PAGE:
Fleet News

Fleet industry is not prepared for new GDPR data rules, warns Fleet Operations

Brian Hardwick, head of operations at Fleet Operations

Many businesses within the fleet industry are underprepared for the introduction of the General Data Protection Regulation (GDPR) rules on May 25, warns Fleet Operations.

GDPR requires businesses to comply with a new set of rules designed to safeguard personal data, and the outsourced fleet management services provider says one of the most significant changes means that organisations will now take responsibility for data protection breaches at any point within the supply chain.

This puts fleet suppliers and operators at particularly high risk due to the large amount of personal data transactions that occur within the fleet supply chain.

Brian Hardwick, head of operations at Fleet Operations, said: “From our experience, it appears many organisations still have not assessed the full impact of the GDPR and taken the requisite action to ensure they will be compliant.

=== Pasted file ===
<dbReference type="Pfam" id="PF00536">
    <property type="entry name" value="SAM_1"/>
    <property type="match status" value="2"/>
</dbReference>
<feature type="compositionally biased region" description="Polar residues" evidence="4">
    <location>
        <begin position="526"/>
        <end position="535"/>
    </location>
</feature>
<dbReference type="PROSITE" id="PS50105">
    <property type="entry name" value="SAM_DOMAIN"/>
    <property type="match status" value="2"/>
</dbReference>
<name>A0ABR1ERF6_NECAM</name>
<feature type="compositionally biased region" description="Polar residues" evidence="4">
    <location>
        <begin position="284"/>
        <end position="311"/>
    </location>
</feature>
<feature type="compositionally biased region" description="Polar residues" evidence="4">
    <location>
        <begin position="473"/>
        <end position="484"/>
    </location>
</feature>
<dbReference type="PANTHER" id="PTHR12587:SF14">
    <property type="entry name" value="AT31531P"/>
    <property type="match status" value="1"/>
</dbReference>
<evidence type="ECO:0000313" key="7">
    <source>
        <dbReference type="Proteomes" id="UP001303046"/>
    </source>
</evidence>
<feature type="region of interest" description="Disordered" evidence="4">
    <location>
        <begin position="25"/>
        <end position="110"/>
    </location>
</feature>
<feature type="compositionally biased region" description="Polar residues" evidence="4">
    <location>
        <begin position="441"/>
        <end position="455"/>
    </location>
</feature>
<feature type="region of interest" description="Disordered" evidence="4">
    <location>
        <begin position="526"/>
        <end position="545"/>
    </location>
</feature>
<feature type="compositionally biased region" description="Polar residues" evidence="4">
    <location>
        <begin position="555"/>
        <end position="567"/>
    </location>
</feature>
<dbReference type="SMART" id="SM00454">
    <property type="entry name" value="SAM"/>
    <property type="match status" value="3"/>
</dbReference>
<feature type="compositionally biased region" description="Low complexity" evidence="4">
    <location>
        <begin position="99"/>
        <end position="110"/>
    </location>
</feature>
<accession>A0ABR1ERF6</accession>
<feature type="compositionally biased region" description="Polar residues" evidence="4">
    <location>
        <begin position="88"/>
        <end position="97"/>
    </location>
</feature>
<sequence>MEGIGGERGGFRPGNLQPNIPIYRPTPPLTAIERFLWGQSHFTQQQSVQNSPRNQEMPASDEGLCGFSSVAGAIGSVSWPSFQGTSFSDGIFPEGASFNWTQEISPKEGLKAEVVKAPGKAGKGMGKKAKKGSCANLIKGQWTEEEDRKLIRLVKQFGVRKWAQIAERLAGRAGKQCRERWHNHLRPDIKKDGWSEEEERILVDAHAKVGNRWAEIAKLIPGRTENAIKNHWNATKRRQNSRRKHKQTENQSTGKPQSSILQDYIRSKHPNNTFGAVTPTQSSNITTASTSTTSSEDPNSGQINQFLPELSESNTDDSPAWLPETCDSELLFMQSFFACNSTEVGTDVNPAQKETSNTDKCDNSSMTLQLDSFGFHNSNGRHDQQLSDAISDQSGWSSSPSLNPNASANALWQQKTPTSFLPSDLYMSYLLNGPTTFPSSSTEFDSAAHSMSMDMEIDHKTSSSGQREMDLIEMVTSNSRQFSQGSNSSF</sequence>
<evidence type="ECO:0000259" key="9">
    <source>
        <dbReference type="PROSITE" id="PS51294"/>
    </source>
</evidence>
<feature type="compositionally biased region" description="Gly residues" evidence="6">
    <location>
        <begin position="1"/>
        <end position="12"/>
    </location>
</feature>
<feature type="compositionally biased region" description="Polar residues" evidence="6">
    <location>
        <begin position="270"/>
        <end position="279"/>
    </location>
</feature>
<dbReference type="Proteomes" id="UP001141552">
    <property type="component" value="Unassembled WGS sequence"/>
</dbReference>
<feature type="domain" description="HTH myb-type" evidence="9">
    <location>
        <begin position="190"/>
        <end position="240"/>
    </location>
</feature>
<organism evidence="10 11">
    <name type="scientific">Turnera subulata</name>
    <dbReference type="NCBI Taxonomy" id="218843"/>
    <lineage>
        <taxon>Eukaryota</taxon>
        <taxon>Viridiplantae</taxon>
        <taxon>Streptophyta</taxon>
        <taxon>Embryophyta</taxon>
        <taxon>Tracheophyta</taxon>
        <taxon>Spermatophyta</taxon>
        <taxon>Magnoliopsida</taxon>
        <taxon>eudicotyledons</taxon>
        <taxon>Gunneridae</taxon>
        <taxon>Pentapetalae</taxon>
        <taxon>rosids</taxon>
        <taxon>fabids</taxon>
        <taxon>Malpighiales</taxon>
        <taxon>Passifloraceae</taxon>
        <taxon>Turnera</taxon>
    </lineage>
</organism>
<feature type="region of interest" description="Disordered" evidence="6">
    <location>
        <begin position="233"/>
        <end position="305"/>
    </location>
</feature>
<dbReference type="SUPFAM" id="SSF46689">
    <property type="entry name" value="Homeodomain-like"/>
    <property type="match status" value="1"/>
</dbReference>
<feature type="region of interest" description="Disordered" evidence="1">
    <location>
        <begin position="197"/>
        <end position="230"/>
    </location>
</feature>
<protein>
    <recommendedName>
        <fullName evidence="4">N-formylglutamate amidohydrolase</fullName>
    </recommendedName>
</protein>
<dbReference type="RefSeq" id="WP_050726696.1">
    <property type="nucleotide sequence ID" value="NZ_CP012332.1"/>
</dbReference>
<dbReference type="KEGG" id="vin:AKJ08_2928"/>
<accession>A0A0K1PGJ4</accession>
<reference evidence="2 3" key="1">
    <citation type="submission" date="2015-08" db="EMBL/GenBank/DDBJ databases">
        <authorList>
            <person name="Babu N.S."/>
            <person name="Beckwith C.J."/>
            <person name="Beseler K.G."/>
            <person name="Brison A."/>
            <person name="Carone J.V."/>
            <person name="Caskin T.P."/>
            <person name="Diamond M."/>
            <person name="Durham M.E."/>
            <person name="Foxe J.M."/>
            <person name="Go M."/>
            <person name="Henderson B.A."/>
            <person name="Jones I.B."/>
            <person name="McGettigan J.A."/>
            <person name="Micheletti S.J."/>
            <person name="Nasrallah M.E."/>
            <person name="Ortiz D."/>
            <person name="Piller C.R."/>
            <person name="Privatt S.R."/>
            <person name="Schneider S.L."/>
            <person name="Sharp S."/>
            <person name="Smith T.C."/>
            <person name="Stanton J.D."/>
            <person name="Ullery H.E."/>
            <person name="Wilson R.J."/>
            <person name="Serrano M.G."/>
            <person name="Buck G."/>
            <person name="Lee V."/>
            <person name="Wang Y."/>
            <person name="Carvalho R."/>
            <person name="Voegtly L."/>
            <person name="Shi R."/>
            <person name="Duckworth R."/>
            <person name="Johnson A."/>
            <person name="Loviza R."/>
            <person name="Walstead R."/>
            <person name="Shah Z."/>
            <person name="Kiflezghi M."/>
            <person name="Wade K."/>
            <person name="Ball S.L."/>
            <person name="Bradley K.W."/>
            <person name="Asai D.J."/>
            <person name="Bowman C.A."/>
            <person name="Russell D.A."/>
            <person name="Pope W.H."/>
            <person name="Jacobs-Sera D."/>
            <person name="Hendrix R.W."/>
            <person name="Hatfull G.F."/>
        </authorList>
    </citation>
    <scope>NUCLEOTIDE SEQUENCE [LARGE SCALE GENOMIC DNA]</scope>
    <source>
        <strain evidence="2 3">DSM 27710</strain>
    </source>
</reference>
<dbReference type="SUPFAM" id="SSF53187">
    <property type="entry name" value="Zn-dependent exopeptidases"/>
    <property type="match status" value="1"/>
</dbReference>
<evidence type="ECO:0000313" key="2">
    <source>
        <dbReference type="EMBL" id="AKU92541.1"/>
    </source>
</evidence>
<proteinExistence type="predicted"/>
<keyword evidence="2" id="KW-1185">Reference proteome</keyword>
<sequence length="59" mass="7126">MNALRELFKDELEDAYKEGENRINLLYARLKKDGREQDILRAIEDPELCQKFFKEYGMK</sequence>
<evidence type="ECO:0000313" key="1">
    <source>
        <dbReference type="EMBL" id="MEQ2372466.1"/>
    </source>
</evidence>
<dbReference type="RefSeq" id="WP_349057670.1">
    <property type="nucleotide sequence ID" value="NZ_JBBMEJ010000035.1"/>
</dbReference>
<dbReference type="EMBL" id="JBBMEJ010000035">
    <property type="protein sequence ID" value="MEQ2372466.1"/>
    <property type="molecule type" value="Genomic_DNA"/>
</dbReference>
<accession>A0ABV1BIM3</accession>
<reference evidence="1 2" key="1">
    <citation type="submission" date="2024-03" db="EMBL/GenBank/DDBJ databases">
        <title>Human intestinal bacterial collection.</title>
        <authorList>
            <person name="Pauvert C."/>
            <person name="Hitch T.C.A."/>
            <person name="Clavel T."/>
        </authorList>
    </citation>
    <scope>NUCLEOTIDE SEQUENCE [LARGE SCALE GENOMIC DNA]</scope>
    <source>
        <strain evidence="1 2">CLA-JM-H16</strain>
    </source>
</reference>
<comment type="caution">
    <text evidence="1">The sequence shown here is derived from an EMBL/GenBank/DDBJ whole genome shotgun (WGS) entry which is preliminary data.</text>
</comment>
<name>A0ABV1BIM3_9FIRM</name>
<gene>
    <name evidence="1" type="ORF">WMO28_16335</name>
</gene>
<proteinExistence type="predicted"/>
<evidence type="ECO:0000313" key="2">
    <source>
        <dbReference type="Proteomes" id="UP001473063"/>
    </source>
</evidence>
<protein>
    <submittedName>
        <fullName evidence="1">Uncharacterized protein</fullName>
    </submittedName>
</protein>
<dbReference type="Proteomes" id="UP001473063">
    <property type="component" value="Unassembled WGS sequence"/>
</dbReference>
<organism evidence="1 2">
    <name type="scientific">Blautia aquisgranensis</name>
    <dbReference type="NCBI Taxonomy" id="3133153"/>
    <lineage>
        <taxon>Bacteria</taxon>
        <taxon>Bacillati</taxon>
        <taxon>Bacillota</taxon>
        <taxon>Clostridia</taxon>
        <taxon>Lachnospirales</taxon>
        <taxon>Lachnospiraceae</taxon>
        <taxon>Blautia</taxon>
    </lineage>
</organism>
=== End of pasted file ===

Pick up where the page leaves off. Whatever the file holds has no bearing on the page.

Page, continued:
"There exists a perception that this is a minor adjustment when, in fact, businesses need to assess their entire supply chain to ensure each link is secure.

“As a starting point, it is vital for organisations to map all data flows across the business, which means documenting all data coming in and going out, as well as the various organisations or individuals that process information at each point in the supply chain.

"Contracts must now be in place between the data controller and data processor in each of these data transactions covering all the requisite details outlined by the GDPR.”

The maximum fine for failing to comply with the new regulations is set at 20 million Euros or 4% of turnover, whichever is greater.

Hardwick added: “It is not sufficient for an organisation to simply hand all responsibility for the GDPR to a designated data controller – everyone should bear some of the burden.

"There are obvious data streams, such as payroll, but there are less obvious ones that include everyday emails. In this context, a breach could occur due to something as simple as copying someone into an email thread that contains data they do not have consent to view.

“That’s why it is important to communicate the new regulation – and the steps you are taking to address it – very clearly to all staff and put data protection at the centre of your organisational culture.”


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